SJCS Graduation 2024

SJCS Graduation 2024

June 18, 2024 / 12 Sivan 5784 / י"ב בסיון תשפ"ד

Mitzi, Jake, Isaac, Hemi, Ezra, Dylan, and Avi … it’s hard to let you go! But I am glad I have one more opportunity to share some words with you.

I find the Torah reading for this Shabbat - B’ha-alotcha/בהעלותך - really interesting because it gives us looks at Moshe/משה (Moses) in some very private moments. We don’t often get to see great leaders behind the scenes and in their personal spaces. And these particular stories are quite emotional.

First, he gets very upset with B’nei Yisrael/בני ישראל (The Children of Israel) when they demand meat and other goodies instead of manna.  They even insist that they got better food when they were slaves in Egypt.

Wow! So how upset does Moshe get in his private conversation with God? Well … listen to this:

Lo Oo’chal Anochi L’vadi LaSait Et Kol HaAm HaZeh Ki Kaved MiMeni. V’Im Kacha At Oseh Li, Hargeini Nah Hareg Im Matzati Chen B’Einecha, V’Al Ereh B’Ra’ati.

 לא אוכל אנכי לבדי לשאת את כל העם הזה כי כבד ממני. ואם ככה את עשה לי, הרגני נא הרג אם מצאתי חן בעיניך, ואל אראה ברעתי.

I cannot carry this people alone; it’s too much for me. If this is what you plan for me, go ahead and kill me now, if I have found any favor in your eyes, and do not make me see my own wretchedness.


(Apparently, Jews have been complaining about food for thousands of years.)

The next story involves a surprisingly different reaction. His own brother and sister - Miryam/מרים (Miriam) and Aharon/אהרון (Aaron) - say some nasty things about his wife and even start talking about how their little brother is not as special as he seems to think he is. Family drama!

This time only God gets mad. Really mad. He gives Miryam a terrible skin disease immediately. Meanwhile Moshe stays quiet and calm. He even prays to God and asks for healing his sister, even though God punished her for gossiping about him

Right in the middle of the story, the Torah takes a pause to defend Moshe, with a line unlike anything written about anyone else in our sacred books:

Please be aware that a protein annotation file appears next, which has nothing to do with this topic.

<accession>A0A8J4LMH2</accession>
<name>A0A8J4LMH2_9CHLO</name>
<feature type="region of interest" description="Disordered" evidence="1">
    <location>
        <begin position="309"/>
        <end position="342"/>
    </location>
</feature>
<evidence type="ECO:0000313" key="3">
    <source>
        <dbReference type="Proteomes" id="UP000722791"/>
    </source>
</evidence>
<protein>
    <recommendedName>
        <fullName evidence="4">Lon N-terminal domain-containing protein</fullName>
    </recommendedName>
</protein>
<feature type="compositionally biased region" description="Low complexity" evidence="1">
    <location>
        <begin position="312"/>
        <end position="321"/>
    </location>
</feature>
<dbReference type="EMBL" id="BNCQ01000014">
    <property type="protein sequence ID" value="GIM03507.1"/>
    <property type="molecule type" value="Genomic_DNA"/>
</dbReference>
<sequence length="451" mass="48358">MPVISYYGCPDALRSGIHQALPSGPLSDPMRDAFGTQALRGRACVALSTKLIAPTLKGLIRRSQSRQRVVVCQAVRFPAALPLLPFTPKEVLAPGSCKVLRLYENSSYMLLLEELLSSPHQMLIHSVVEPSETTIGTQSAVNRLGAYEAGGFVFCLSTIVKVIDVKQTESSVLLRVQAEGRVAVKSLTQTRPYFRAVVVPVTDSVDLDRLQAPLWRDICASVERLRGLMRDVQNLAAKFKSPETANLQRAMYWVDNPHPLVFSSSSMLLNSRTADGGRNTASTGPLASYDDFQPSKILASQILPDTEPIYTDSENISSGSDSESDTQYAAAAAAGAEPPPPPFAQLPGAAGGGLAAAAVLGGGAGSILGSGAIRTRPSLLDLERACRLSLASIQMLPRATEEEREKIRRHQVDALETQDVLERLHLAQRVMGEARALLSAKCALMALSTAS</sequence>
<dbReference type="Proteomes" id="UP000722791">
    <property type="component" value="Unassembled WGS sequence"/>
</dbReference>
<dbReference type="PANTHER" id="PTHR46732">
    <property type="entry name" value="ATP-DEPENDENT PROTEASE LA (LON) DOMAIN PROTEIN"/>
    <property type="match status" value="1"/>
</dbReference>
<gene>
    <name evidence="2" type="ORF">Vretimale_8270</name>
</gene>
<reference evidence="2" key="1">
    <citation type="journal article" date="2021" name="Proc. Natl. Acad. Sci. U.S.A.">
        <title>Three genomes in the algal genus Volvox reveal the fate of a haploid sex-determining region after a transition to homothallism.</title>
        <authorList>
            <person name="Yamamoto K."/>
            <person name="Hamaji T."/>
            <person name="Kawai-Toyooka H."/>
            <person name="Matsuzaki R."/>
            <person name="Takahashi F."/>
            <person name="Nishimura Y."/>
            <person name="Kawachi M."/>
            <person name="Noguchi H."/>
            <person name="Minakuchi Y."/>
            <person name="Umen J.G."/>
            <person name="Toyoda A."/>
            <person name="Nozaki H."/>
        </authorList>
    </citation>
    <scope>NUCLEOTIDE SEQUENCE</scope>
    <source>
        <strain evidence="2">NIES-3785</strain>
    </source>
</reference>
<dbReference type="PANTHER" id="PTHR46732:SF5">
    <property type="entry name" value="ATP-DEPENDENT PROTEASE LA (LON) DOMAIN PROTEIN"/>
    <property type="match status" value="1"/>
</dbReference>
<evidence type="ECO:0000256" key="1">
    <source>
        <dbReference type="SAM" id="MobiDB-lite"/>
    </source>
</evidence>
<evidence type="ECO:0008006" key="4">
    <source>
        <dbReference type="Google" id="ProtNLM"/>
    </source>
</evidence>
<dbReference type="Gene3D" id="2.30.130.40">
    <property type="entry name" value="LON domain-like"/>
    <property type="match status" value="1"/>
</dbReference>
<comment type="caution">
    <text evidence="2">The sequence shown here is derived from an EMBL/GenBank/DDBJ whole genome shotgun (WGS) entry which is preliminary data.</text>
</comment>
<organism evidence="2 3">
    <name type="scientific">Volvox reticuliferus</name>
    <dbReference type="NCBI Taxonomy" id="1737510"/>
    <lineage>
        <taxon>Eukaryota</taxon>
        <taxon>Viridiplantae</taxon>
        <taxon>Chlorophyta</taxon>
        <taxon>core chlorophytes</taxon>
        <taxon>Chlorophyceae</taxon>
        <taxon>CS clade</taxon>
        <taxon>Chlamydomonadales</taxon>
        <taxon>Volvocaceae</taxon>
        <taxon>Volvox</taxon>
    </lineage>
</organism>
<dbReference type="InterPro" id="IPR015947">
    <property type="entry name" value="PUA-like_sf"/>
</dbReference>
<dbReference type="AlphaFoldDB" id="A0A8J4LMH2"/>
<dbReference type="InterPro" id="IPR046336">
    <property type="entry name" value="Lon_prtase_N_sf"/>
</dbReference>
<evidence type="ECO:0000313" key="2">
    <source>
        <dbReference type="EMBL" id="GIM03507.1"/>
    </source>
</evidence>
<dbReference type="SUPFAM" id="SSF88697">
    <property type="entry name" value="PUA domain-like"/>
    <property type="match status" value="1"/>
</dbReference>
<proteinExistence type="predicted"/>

V’HaIsh Moshe Anav M’od MiKol HaAdam Asher Al P’nei HaAdamah.

 והאיש משה ענו מאד מכל האדם אשר על פני האדמה.

Moshe was a very humble man, humbler than anyone on the face of the earth.

Calling Moshe “humble” seems like a funny thing to say about a great leader. In ancient times, people typically saw their leaders as larger than life, like Gods. And Moshe was a great leader. He took on the great Egyptian empire and its Pharaoh, he made dramatic miracles happen, and he acted firmly and sometimes in bossy ways.  So what does the Torah mean when it tells us that Moshe was humble? Maybe the two private stories can help us understand.

When Moshe got very angry and begged God to “kill me now,” he was upset about the people’s complaints about the food God provided, not upset for himself. When Miryam and Aharon gossiped about Moshe and his family, they were not focused on God; they were focused on him, and this did not bother him.

Perhaps by “humble,” the Torah meant something like “selfless.” 

Some of you may have read books in the Chronicles of Narnia series. I did when I was in 5th grade. Their author was a man named C. S. Lewis, and aside from writing fantasy books, he also was a great thinker, including about religious ideas, especially in his personal religion of Christianity. He one wrote, “Humility is not about thinking less of yourself; it is about thinking of yourself less.”  

The Torah’s stories of Moshe present us with a model of leadership very different from the common models in the ancient world. We could even call it revolutionary. Moshe was a leader who did not focus on himself. He focused on his purpose or what we can call “mission.” He did not seek power; he sought influence.

One of the greatest Jewish leaders of the last 100 years, Rabbi Lord Jonathan Sacks, of blessed memory, talked about the difference between power and influence with the language of math.

Imagine you have total power. Whatever you say goes. Then one day you decide to share your power with nine others.  You now have at best one-tenth of the power you had before. Now imagine you have a certain measure of influence. Then you decide to share that influence with nine others whom you make your partners. You now have ten times the influence you had before, because instead of just you there are now ten people delivering the same message.  Power works by division, influence by multiplication.

Dear Class of 2024, consider this final math lesson from SJCS: “power works by division, influence by multiplication.” Whether or not you come to hold great power in your lives or assume roles of authority, you will all always carry with you the ability to lead, because you will all always carry with you the ability to influence others for the good and in that way to multiply that good. 

We are very proud of each and every one of you. And we have high expectations of you as well. Spread your influence for the good and do it with the humility that is not about thinking less of yourselves, but thinking of yourselves less. 


May you meet success in all of your endeavors!

 Tzeitchem L’Shalom U’Voachem L’Shalom/צאתכם לשלום ובואכם לשלום Go in peace! And return in peace as well! 

I started by saying that it is hard to let you go, so I want to close by saying that squirrels are always, always welcome to come back home for a visit.